You can all see the white matter (dark blue) lesions (within the green circle), but look and you can see relative lack of myelin loss in the grey matter  but you can see areas where there is less myelin (within the red circles).These are probably Grey matter lesions. You just have to look with an open mind.

6 comments:

  1. Does this happen only when you're not on a dmt? Does being on high efficacy drugs like Tysabri prevent these things from happening? I know they stop lesions but do they stop this and brain atrophy?

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    Replies
    1. " Does being on high efficacy drugs like Tysabri prevent these things from happening? "

      Tysabri prevents bad stuff getting into the brain..but it doesn't
      act directly on the brain to protect/fix it.

      Delete
  2. Question yourself on how many MS patients know more about MS than you do. Answer is they have the disease and you don't . MSers are the experts .

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    Replies
    1. Yes pwMS are the experts.
      "They have the disease any you don't"

      Do you know that?
      We could do
      we have worked with people with MS and who knows what is round the corner.

      Delete
    2. I would like to point out something that is not related with the topic of this blog post, but related with the way your last comment was written (MouseDoctor).

      I have been following the blog for quite some time, and have noticed that he majority of the replies to comments are written in broken English.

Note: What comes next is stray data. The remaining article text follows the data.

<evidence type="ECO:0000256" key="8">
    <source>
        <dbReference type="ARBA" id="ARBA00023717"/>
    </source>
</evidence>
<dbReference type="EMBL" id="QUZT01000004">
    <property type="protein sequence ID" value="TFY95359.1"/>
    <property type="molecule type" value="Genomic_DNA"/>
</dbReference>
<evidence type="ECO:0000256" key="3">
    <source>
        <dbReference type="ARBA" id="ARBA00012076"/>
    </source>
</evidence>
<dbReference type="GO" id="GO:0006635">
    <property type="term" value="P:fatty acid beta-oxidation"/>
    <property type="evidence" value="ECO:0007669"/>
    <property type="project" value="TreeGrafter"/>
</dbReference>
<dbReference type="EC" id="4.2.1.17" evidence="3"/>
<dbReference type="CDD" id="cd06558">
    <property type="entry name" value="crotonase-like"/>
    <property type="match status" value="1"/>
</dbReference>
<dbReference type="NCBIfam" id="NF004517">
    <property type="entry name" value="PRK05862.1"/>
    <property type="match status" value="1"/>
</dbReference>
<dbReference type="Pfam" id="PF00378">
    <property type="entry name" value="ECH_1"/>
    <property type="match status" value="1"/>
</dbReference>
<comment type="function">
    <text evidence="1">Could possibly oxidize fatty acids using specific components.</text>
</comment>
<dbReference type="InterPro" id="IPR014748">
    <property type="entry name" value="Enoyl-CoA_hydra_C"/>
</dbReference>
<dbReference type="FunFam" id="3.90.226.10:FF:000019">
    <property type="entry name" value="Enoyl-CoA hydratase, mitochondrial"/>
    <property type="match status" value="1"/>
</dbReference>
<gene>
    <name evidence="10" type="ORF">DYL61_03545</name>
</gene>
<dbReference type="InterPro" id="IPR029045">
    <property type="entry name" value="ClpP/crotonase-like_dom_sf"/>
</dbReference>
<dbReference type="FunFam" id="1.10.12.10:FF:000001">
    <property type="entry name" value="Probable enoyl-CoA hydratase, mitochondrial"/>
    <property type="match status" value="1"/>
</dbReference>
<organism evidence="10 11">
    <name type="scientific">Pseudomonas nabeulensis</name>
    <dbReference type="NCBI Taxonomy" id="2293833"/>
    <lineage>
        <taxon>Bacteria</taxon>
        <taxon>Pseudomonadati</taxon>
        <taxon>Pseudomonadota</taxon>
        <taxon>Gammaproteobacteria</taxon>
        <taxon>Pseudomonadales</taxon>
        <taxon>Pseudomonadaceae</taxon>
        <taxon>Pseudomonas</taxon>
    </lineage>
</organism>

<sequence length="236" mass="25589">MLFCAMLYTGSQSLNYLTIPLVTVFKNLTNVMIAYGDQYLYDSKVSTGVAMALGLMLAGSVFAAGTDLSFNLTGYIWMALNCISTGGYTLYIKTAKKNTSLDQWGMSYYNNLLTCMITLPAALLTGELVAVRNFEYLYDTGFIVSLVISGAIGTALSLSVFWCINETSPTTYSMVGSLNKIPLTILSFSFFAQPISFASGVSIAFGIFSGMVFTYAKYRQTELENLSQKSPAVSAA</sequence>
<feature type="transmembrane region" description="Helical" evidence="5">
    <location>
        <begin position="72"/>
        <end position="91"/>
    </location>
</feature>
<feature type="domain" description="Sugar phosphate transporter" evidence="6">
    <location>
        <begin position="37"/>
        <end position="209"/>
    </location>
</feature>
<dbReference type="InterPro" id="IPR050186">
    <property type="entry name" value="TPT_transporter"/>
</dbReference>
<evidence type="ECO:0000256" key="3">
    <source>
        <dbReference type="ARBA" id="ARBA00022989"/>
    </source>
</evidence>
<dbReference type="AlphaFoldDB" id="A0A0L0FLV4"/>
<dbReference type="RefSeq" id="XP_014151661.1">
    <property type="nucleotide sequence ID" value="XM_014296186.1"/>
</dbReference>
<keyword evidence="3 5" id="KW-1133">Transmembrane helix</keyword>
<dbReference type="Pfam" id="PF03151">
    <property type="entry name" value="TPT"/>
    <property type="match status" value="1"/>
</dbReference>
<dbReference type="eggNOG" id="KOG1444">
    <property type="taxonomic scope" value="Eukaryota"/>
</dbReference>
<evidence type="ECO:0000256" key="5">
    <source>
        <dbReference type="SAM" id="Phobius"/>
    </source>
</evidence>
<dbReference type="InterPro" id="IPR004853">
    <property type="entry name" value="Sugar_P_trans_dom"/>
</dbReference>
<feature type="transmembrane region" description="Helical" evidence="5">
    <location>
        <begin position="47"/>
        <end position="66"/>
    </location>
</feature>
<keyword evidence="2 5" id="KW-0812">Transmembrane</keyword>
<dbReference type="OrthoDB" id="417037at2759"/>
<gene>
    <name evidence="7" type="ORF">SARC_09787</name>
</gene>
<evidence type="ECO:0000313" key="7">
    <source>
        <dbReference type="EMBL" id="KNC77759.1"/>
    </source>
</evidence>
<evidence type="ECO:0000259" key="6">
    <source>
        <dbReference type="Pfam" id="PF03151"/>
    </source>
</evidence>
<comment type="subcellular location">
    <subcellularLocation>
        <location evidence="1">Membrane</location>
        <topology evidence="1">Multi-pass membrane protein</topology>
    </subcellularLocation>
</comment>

May I ask what is the reason for that?
      I can’t help that think that if someone is on a high level of education, they would at least be able to write coherent sentences in English, even if the latter is not their first language.
      It just doesn’t help with credibility if 90% of what you write is full of syntax/grammar mistakes.

      Delete
  3. I am afraid that I am going to be unkind to anonymous above and say the thing that, as doctors, of course you could ever say.

    I think the use of the word "expert" to describe the knowing of something through lived experience of it, rather than the knowing of it through scientific knowledge of it is a debasing of the use of that word. There has to be a better way of saying that a person with the disease "knows" about that disease than saying they are an expert.

    When I say things like this I feel a little like the child in the Emperor's New Clothes story and it is one, perhaps the one, aspect of PC that annoys me.

    I had a comparable experience and a recent disability Forum that I attended where a man with cerebral palsy who, much to his credit and braveness in insisting that people try to understand what is speaking, spoke utterly unintelligibly to a packed room full of people who all politely pretended they understood what he was saying. I was sitting next to a young man was aspergers who was saying, quite audibly, "I can't understand a word you're saying" which is the equivalent of saying "the emperor is wearing no clothes"

    I'd say anonymous was stark staring naked at

    ReplyDelete